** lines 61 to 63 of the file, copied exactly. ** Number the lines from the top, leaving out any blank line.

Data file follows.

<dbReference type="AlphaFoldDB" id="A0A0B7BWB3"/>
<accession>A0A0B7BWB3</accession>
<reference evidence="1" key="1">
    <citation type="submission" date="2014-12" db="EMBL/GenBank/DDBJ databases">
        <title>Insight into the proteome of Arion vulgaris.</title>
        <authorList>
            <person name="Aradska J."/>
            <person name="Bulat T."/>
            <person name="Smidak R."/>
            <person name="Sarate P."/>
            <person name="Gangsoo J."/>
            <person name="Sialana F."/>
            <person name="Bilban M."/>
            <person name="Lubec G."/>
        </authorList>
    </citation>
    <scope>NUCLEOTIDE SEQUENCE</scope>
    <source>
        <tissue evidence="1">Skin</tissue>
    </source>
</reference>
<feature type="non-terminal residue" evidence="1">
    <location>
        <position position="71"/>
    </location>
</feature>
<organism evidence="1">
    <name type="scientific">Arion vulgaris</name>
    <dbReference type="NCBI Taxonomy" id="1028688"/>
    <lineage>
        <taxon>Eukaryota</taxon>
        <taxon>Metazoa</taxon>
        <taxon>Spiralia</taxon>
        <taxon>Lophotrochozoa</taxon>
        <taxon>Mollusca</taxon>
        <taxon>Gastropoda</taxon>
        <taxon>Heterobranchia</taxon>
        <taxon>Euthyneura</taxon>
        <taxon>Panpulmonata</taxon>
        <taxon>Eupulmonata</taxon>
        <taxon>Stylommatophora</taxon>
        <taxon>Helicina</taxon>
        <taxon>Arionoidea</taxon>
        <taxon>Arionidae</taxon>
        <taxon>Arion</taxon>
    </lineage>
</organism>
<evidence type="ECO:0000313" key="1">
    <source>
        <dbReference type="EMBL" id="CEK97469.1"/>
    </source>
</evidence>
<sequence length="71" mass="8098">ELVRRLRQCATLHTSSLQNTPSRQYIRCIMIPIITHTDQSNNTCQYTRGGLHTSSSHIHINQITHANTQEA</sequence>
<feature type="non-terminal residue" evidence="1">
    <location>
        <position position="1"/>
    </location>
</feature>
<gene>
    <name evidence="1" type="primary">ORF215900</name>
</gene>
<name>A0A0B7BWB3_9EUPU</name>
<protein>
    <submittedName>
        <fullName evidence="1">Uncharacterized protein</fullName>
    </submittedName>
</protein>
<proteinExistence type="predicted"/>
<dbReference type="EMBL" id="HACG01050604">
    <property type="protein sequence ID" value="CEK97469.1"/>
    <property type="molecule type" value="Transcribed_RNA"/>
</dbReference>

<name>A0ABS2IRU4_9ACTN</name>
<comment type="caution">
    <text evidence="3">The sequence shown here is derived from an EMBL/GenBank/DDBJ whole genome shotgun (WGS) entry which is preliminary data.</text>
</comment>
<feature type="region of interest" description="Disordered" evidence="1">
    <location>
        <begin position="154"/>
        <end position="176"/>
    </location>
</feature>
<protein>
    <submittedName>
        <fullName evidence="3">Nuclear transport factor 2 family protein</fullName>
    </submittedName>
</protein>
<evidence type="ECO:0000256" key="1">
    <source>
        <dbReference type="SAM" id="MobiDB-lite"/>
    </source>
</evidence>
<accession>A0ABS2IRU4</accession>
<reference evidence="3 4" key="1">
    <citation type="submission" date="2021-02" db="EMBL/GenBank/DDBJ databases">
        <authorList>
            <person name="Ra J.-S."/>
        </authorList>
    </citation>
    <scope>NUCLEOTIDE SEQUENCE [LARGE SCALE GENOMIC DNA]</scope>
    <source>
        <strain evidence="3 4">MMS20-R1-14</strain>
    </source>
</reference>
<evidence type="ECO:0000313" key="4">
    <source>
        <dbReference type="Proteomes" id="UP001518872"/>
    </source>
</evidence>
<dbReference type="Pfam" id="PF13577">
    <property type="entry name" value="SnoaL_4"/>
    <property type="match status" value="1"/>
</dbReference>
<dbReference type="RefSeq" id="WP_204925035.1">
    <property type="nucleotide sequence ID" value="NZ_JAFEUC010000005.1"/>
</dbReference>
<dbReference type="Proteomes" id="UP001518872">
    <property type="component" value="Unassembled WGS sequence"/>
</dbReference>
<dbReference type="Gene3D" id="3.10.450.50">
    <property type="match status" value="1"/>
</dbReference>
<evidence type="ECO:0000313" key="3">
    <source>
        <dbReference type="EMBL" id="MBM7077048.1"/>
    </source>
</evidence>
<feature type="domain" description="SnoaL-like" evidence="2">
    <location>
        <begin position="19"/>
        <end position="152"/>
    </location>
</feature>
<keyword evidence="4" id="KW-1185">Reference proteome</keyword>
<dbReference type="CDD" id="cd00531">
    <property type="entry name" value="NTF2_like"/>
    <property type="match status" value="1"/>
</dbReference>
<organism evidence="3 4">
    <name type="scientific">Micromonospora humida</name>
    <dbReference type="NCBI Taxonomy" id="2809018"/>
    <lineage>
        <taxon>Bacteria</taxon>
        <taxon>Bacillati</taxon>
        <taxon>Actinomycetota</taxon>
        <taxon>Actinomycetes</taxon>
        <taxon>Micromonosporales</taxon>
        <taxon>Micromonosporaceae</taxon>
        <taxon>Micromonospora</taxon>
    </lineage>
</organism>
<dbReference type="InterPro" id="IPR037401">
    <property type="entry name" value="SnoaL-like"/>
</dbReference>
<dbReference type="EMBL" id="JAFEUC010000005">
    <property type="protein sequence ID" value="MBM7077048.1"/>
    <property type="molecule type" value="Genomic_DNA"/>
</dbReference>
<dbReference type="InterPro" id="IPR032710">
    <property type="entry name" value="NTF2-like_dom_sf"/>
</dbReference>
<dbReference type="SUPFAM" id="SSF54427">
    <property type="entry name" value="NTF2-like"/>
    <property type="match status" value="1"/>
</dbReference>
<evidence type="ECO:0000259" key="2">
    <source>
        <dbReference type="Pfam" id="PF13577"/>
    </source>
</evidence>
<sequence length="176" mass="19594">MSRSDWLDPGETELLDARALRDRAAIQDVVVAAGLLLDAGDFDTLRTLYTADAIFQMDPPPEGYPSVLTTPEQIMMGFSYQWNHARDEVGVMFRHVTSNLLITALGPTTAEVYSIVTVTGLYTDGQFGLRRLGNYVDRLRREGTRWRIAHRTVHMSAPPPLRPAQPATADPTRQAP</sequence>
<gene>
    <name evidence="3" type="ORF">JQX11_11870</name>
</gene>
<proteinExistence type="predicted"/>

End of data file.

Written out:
</gene>
<name>A0A0B7BWB3_9EUPU</name>
<protein>